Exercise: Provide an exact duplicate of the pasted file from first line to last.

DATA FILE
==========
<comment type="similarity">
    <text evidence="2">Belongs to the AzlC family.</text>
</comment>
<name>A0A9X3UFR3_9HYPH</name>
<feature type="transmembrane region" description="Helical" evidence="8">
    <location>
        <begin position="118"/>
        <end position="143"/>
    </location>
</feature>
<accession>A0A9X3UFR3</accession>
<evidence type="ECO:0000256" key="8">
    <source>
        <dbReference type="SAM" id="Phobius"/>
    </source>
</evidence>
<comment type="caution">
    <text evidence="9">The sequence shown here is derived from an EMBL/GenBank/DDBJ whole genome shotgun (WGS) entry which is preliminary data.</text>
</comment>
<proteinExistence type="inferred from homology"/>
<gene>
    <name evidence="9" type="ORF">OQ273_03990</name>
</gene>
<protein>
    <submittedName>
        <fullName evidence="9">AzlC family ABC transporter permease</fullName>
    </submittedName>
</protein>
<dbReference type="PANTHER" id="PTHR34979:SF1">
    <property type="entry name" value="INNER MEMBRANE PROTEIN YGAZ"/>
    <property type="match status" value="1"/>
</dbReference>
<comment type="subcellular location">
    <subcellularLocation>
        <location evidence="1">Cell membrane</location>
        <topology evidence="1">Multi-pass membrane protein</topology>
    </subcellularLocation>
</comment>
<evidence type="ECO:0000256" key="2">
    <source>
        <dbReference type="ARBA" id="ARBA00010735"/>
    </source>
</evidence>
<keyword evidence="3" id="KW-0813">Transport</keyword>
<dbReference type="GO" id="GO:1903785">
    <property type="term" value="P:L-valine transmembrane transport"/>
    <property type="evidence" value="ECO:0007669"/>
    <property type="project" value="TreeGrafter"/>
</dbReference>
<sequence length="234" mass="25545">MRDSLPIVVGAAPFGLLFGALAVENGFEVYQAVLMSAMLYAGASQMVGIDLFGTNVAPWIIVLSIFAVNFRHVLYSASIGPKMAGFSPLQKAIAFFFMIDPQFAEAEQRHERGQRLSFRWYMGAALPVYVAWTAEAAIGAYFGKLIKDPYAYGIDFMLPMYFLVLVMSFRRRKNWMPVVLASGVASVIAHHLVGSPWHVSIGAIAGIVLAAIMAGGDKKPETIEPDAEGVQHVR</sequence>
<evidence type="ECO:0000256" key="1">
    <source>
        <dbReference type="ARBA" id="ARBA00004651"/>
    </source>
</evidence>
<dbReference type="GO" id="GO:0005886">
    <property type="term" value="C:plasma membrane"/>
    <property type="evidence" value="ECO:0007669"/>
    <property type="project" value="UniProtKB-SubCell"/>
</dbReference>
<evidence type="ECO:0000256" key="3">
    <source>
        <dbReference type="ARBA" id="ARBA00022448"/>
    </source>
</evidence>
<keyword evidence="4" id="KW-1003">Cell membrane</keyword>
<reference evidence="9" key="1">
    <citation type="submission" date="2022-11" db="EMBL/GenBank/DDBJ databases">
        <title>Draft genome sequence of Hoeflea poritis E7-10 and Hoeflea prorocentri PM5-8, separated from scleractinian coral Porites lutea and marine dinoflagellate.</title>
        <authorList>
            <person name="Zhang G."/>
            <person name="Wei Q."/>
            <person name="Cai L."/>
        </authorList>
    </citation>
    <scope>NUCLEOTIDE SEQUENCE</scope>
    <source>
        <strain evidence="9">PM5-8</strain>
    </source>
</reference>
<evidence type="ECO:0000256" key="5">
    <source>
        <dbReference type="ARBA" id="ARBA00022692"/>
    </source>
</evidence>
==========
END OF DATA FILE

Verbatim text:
<comment type="similarity">
    <text evidence="2">Belongs to the AzlC family.</text>
</comment>
<name>A0A9X3UFR3_9HYPH</name>
<feature type="transmembrane region" description="Helical" evidence="8">
    <location>
        <begin position="118"/>
        <end position="143"/>
    </location>
</feature>
<accession>A0A9X3UFR3</accession>
<evidence type="ECO:0000256" key="8">
    <source>
        <dbReference type="SAM" id="Phobius"/>
    </source>
</evidence>
<comment type="caution">
    <text evidence="9">The sequence shown here is derived from an EMBL/GenBank/DDBJ whole genome shotgun (WGS) entry which is preliminary data.</text>
</comment>
<proteinExistence type="inferred from homology"/>
<gene>
    <name evidence="9" type="ORF">OQ273_03990</name>
</gene>
<protein>
    <submittedName>
        <fullName evidence="9">AzlC family ABC transporter permease</fullName>
    </submittedName>
</protein>
<dbReference type="PANTHER" id="PTHR34979:SF1">
    <property type="entry name" value="INNER MEMBRANE PROTEIN YGAZ"/>
    <property type="match status" value="1"/>
</dbReference>
<comment type="subcellular location">
    <subcellularLocation>
        <location evidence="1">Cell membrane</location>
        <topology evidence="1">Multi-pass membrane protein</topology>
    </subcellularLocation>
</comment>
<evidence type="ECO:0000256" key="2">
    <source>
        <dbReference type="ARBA" id="ARBA00010735"/>
    </source>
</evidence>
<keyword evidence="3" id="KW-0813">Transport</keyword>
<dbReference type="GO" id="GO:1903785">
    <property type="term" value="P:L-valine transmembrane transport"/>
    <property type="evidence" value="ECO:0007669"/>
    <property type="project" value="TreeGrafter"/>
</dbReference>
<sequence length="234" mass="25545">MRDSLPIVVGAAPFGLLFGALAVENGFEVYQAVLMSAMLYAGASQMVGIDLFGTNVAPWIIVLSIFAVNFRHVLYSASIGPKMAGFSPLQKAIAFFFMIDPQFAEAEQRHERGQRLSFRWYMGAALPVYVAWTAEAAIGAYFGKLIKDPYAYGIDFMLPMYFLVLVMSFRRRKNWMPVVLASGVASVIAHHLVGSPWHVSIGAIAGIVLAAIMAGGDKKPETIEPDAEGVQHVR</sequence>
<evidence type="ECO:0000256" key="1">
    <source>
        <dbReference type="ARBA" id="ARBA00004651"/>
    </source>
</evidence>
<dbReference type="GO" id="GO:0005886">
    <property type="term" value="C:plasma membrane"/>
    <property type="evidence" value="ECO:0007669"/>
    <property type="project" value="UniProtKB-SubCell"/>
</dbReference>
<evidence type="ECO:0000256" key="3">
    <source>
        <dbReference type="ARBA" id="ARBA00022448"/>
    </source>
</evidence>
<keyword evidence="4" id="KW-1003">Cell membrane</keyword>
<reference evidence="9" key="1">
    <citation type="submission" date="2022-11" db="EMBL/GenBank/DDBJ databases">
        <title>Draft genome sequence of Hoeflea poritis E7-10 and Hoeflea prorocentri PM5-8, separated from scleractinian coral Porites lutea and marine dinoflagellate.</title>
        <authorList>
            <person name="Zhang G."/>
            <person name="Wei Q."/>
            <person name="Cai L."/>
        </authorList>
    </citation>
    <scope>NUCLEOTIDE SEQUENCE</scope>
    <source>
        <strain evidence="9">PM5-8</strain>
    </source>
</reference>
<evidence type="ECO:0000256" key="5">
    <source>
        <dbReference type="ARBA" id="ARBA00022692"/>
    </source>
</evidence>